1/4 teaspoon dry mustard or prepared mustard to taste
1 egg, slightly beaten
Pour tomato soup into a double boiler. Add cheese, grated or diced. Stir constantly until mixture is thoroughly blended. Remove from heat. Add mustard and egg. Mix well and serve hot on crackers or toast. Serves 4."
---Boston Cooking-School Cook Book, Fannie Merritt Farmer, Seventh edition, completely revised by Wilma Lord Perkins [Little, Brown and Company:Boston MA] 1942 (p. 139)
[NOTE: John Mariani states this dish is also known as "rinkum-dity," (Encyclopedia of American Food and Drink (p. 278) but does not offer an explanation for the name. Perhaps the color resembles rum?]

Snow balls

"Steam a pint of well-cleaned rice until tender, as directed on page 99, and turn into cups previously wet in cold water, to mold. When perfectly cold, place in a glass dish, and pour over them a cold custard made of a pint of mik, half a cup of sugar, a teaspoonful of cornstarch, and one egg. Or, if preferred, the rice balls may be served in individual dishes with the custard sauce, or with a dressing of fruit juice."
---Science in the Kitchen, Mrs. E.E. Kellogg [Modern Medicine Publishing Company:Battle Creek MI] 1892 (p. 327)
[NOTE: presumably the final product resembles its namesake.]

Sole Survivor

(Except for plain fried fish, this is the easiest sole recipe I've run into. You can make it with halibut, too.) 4 servings.
4 sole fillets
1 can frozen shrimp soup, thawed
Heat the soup while you lay out the fish effectively in a sha;;ow greased baking dish. Bake the fish at 400 degrees for twenty minutes. Then reduce the heat to 300 degrees F., pour the soup over the fish, and bake it for another fifteen minutes.
---The I Hate To Cook Book, Peg Bracken [Harcourt, Brace:New York] 1960 (p. 19)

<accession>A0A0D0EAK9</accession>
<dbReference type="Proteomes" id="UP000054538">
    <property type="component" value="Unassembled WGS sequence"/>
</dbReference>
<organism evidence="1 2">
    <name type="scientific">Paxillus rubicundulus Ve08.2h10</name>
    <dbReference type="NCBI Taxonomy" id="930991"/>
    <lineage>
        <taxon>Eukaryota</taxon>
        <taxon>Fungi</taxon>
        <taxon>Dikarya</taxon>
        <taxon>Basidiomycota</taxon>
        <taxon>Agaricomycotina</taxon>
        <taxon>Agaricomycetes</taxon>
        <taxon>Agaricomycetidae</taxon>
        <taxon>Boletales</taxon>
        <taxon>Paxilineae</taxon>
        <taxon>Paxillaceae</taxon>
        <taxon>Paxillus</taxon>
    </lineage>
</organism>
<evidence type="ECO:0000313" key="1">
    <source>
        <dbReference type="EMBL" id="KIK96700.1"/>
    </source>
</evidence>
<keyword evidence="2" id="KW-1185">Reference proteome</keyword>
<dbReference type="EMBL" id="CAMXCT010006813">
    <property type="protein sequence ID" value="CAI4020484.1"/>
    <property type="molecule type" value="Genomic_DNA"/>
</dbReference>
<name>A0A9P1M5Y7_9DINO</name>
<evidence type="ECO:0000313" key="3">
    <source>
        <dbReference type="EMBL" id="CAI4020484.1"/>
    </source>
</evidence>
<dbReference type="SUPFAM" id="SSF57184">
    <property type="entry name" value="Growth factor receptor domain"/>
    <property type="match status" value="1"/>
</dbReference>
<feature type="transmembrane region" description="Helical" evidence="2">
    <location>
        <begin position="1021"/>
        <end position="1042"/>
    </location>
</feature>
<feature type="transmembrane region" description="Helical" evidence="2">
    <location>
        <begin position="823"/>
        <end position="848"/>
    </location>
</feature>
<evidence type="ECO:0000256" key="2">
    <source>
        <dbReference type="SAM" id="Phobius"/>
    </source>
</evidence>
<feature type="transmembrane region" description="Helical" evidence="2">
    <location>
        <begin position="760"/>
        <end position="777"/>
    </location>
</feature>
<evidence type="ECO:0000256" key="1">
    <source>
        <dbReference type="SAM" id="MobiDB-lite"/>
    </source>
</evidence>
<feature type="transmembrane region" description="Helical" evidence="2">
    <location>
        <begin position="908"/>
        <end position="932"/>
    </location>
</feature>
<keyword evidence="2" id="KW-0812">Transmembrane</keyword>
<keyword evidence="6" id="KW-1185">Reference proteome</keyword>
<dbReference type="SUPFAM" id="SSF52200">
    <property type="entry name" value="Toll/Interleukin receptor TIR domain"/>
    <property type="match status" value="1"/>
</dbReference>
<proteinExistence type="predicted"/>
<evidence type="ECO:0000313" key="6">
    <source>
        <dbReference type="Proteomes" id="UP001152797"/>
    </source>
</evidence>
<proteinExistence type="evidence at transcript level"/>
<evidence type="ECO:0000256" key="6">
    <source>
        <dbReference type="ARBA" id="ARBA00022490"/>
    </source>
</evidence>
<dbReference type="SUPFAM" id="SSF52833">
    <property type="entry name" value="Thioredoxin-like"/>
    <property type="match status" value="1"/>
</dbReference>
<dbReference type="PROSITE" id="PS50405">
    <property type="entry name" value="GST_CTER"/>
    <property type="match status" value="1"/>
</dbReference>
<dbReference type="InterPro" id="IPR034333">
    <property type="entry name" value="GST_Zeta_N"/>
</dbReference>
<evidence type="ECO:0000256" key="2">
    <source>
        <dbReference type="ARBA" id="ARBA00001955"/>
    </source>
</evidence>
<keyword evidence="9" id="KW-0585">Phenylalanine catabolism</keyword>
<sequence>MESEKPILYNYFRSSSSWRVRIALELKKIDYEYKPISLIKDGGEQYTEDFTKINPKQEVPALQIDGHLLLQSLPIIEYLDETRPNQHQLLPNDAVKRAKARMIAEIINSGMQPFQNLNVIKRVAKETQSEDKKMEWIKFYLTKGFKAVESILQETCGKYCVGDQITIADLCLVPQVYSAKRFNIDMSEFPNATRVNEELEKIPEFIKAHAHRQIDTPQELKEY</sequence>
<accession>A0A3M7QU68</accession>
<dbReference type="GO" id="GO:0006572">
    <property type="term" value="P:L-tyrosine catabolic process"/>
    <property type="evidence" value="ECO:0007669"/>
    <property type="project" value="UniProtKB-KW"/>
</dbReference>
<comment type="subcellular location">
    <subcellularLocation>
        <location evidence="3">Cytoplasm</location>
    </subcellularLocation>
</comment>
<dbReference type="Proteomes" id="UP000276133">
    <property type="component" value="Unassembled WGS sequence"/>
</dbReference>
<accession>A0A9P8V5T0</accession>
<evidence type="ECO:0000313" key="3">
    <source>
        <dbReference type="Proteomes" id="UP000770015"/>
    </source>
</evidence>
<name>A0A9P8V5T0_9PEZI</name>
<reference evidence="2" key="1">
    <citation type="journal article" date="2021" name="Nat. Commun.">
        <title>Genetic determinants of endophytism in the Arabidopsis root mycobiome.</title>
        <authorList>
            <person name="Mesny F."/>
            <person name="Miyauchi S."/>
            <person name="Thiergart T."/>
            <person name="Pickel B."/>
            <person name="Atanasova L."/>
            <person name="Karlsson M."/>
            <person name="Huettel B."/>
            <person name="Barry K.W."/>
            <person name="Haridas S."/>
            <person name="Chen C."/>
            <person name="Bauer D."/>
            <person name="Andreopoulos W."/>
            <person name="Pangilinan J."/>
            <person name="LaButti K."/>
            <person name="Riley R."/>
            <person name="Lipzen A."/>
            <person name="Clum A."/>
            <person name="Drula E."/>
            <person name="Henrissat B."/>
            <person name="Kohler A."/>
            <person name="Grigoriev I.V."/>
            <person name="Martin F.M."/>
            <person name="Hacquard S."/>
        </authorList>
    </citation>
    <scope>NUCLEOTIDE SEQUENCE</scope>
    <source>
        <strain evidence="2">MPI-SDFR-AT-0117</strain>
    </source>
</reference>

Surprise "Dogs"

1 pound ground beef
1/4 cup packaged corn-flake crumbs or finely crushed corn flakes
1/4 cup dairy sour cream
2 tablespoons chili sauce
2 tablespoons chopped onion
1 tablespoon snipped parsley
1/2 teaspoon salt
Dash pepper
20 pitted ripe olives
5 coney buns, toasted
Combine first 9 ingredients; shape in 5 logs to fit coney buns. Press a row of olives into center of each log, molding meat around olives. Briol on grill over hot coals (or 3 inches from heat in range), turning occasionally, 12 to 15 minutes or till done. Serve in coney buns. Makes 5 servings."
---Better Homes & Gardens Bargecue Book [Meredith Publishing:New York] 1965 (p. 22)
[NOTE: "coney buns" are the same a hot dog/frankfurter buns. The Coney is a reference to Coney Island, a Long Island NY seaside resort, well known for its hot dogs (aka Nathan's famous).]

Three Of A Kind

"3 oranges
3 lemons
3 bananas
3 cups sugar
3 cups water
Take some of the pulp and all of the juice of the oranges, grated rind of one, the lemon juice, the bananas (sliced), the sugar, and the water. Mix and freeze, and pack for an hour before using."
---Presbyterian Cook Book, compiled by the Women of the First Presbyterian Church, Dayton Ohio [United Bretheren Publishing House:Dayton] 1873 (p. 143)
[NOTE: some recipes need no explanation!]

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3 January 2015